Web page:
Sunday, December 31, 2006

Motorola the KRAZR and the RIZR

Motorola continues to drop its vowels--and pick up plaudits. Its new cell phones, the KRAZR and the RIZR (that's "k-razor" and "riser" if you're not familiar with the naming convention), continue the tradition of small, sleek designs that Motorola began with its widely successful RAZR. Initial reviews have been largely good.

First up, the KRAZR. Slightly thicker but not as wide as the RAZR, the KRAZR comes in two colors for the fashion conscious: a dark grey and a cosmic blue. Its case is made of chrome, magnesium, and a well-buffed glass. And while it's small, it offers all the features you'd expect to find on a solid midrange handset, including a digital camera with video capture, Bluetooth, a WAP browser, EDGE data connectivity, a speakerphone, a music player, and 20 MB of internal memory that you can expand to 1 GB with a MicroSD card.

Of course, it's not without its flaws, though reviewers seem to find them minor. The MicroSD card, for one, sits inside the battery cover, which makes it hard to insert and remove. And the phone's on-board "imager" (Motorola's new term for a camera) is only 1.3 megapixels when other phones have made the jump to 2.0 megapixels.


Next up is the RIZR, so named because it's a slider phone in which one element rises out of the other, as opposed to folding clamshell designs which tend to fit the curvature of the face and jaw slightly better.

The RIZR offers all the goodies and gadgets the KRAZR does, including the on-board camera (with 2 megapixels, not 1.3), Bluetooth, a WAP browser, EDGE, a speakerphone, and a music player. And like its brother the KRAZR, the RIZR has a flew minor flaws. For instance, its power, mini-USB, and headset jacks all use the same port, meaning you can't re-charge the phone if you're grooving to Andy Williams' greatest hits--which perhaps no self-respecting RIZR owner would do in any case.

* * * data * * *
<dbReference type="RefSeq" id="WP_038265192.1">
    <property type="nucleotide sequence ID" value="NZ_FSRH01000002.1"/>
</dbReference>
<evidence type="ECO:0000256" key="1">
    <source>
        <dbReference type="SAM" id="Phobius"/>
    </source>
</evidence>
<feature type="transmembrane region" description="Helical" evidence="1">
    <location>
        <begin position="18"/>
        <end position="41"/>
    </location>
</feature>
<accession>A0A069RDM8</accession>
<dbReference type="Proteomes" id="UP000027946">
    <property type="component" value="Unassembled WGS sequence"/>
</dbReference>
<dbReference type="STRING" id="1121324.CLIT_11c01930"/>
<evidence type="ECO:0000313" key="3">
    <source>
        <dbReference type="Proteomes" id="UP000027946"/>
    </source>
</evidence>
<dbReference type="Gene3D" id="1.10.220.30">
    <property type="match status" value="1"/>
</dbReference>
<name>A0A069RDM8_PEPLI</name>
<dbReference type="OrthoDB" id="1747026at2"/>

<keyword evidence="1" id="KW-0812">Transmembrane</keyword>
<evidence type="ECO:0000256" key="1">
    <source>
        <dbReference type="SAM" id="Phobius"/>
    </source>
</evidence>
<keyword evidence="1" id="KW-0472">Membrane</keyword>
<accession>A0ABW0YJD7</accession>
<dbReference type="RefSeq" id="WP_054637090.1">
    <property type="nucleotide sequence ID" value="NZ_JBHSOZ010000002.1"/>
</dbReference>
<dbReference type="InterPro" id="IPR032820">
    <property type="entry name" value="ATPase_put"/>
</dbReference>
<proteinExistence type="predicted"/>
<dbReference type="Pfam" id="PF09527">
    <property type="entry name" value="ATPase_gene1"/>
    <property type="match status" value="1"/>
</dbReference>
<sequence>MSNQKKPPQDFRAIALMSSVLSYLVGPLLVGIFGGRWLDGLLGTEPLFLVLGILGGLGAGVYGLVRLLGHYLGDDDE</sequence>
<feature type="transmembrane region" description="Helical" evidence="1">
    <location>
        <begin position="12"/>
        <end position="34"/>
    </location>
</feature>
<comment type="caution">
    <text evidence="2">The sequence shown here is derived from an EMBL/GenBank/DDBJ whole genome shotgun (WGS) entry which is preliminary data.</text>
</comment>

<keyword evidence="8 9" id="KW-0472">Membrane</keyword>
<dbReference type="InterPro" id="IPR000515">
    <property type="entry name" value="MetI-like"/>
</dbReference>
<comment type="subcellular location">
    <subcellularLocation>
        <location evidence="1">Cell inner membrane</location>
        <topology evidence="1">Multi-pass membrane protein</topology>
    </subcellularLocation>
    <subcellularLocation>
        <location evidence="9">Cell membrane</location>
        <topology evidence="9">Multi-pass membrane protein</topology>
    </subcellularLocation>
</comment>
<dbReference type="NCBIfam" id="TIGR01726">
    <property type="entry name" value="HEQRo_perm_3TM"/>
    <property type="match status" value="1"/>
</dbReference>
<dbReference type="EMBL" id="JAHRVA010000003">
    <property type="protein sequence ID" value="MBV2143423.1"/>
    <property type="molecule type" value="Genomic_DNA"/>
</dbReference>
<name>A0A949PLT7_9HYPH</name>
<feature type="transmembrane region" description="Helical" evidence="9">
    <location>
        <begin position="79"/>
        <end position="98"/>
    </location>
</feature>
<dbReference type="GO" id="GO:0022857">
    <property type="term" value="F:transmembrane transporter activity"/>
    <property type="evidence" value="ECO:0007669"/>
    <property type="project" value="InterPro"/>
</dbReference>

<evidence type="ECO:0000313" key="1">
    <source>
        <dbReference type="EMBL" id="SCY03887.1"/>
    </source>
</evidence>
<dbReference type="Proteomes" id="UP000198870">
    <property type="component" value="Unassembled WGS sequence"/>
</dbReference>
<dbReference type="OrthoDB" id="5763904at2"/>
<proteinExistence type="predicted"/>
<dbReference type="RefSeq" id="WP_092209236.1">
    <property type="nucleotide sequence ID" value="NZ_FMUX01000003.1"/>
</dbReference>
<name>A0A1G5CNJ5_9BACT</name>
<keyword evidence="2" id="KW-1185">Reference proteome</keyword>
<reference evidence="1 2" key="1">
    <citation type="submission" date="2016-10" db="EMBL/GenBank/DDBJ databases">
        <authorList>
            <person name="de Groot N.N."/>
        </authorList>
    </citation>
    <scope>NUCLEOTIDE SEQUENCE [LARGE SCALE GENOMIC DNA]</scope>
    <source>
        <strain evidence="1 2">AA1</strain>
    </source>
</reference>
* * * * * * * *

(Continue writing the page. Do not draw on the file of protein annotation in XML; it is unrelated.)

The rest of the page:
Both the KRAZR and the RIZR boast music players, which is fast becoming a commonplace on so-called converged handsets that combine everything from contact management to video e-mail to instant messaging and texting to your favorite tunes. "Sooner or later, it's apparent that a large percentage of digital music will be converged to cell phones," said Avi Greengart, a cell phone expert at research firm Current Analysis.

The trend is large enough--and lucrative enough--to attract not only the major phone makers but music vendors as well. Take Apple, whose rumored iPod phone will grab headlines and market share if and when Jobs & Co. choose to release it.

"If Apple does nothing, then the market for the current standalone iPod Nano will diminish over time," said Greengart, "because people are already carrying cell phones and cell phone storage capacity is growing."

But late is better than never. "If Apple gets there now," he added, "they can take a piece of that market and defend their share. If it doesn't, it just sits and waits for somebody to beat them, and somebody will beat them."

Could that someone be Motorola? Only time will tell.

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